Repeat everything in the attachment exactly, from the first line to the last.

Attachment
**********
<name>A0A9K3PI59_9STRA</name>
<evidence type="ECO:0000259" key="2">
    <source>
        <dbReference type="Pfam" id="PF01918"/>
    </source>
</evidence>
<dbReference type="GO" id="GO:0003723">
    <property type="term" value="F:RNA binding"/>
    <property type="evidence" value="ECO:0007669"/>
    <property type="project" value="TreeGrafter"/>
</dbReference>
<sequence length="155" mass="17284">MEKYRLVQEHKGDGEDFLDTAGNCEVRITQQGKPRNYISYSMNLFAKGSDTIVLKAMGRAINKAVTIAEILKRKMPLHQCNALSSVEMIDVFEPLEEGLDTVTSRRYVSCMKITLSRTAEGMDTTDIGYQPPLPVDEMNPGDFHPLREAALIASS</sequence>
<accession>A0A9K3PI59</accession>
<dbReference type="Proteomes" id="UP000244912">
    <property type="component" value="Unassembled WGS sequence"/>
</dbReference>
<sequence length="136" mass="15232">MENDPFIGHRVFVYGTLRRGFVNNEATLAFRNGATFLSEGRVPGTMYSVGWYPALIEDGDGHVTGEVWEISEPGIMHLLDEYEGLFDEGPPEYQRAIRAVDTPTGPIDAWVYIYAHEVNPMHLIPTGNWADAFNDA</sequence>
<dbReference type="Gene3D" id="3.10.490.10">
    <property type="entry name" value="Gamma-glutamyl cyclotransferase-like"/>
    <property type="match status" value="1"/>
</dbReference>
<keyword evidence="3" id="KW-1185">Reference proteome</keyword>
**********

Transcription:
<name>A0A9K3PI59_9STRA</name>
<evidence type="ECO:0000259" key="2">
    <source>
        <dbReference type="Pfam" id="PF01918"/>
    </source>
</evidence>
<dbReference type="GO" id="GO:0003723">
    <property type="term" value="F:RNA binding"/>
    <property type="evidence" value="ECO:0007669"/>
    <property type="project" value="TreeGrafter"/>
</dbReference>
<sequence length="155" mass="17284">MEKYRLVQEHKGDGEDFLDTAGNCEVRITQQGKPRNYISYSMNLFAKGSDTIVLKAMGRAINKAVTIAEILKRKMPLHQCNALSSVEMIDVFEPLEEGLDTVTSRRYVSCMKITLSRTAEGMDTTDIGYQPPLPVDEMNPGDFHPLREAALIASS</sequence>
<accession>A0A9K3PI59</accession>
<dbReference type="Proteomes" id="UP000244912">
    <property type="component" value="Unassembled WGS sequence"/>
</dbReference>
<sequence length="136" mass="15232">MENDPFIGHRVFVYGTLRRGFVNNEATLAFRNGATFLSEGRVPGTMYSVGWYPALIEDGDGHVTGEVWEISEPGIMHLLDEYEGLFDEGPPEYQRAIRAVDTPTGPIDAWVYIYAHEVNPMHLIPTGNWADAFNDA</sequence>
<dbReference type="Gene3D" id="3.10.490.10">
    <property type="entry name" value="Gamma-glutamyl cyclotransferase-like"/>
    <property type="match status" value="1"/>
</dbReference>
<keyword evidence="3" id="KW-1185">Reference proteome</keyword>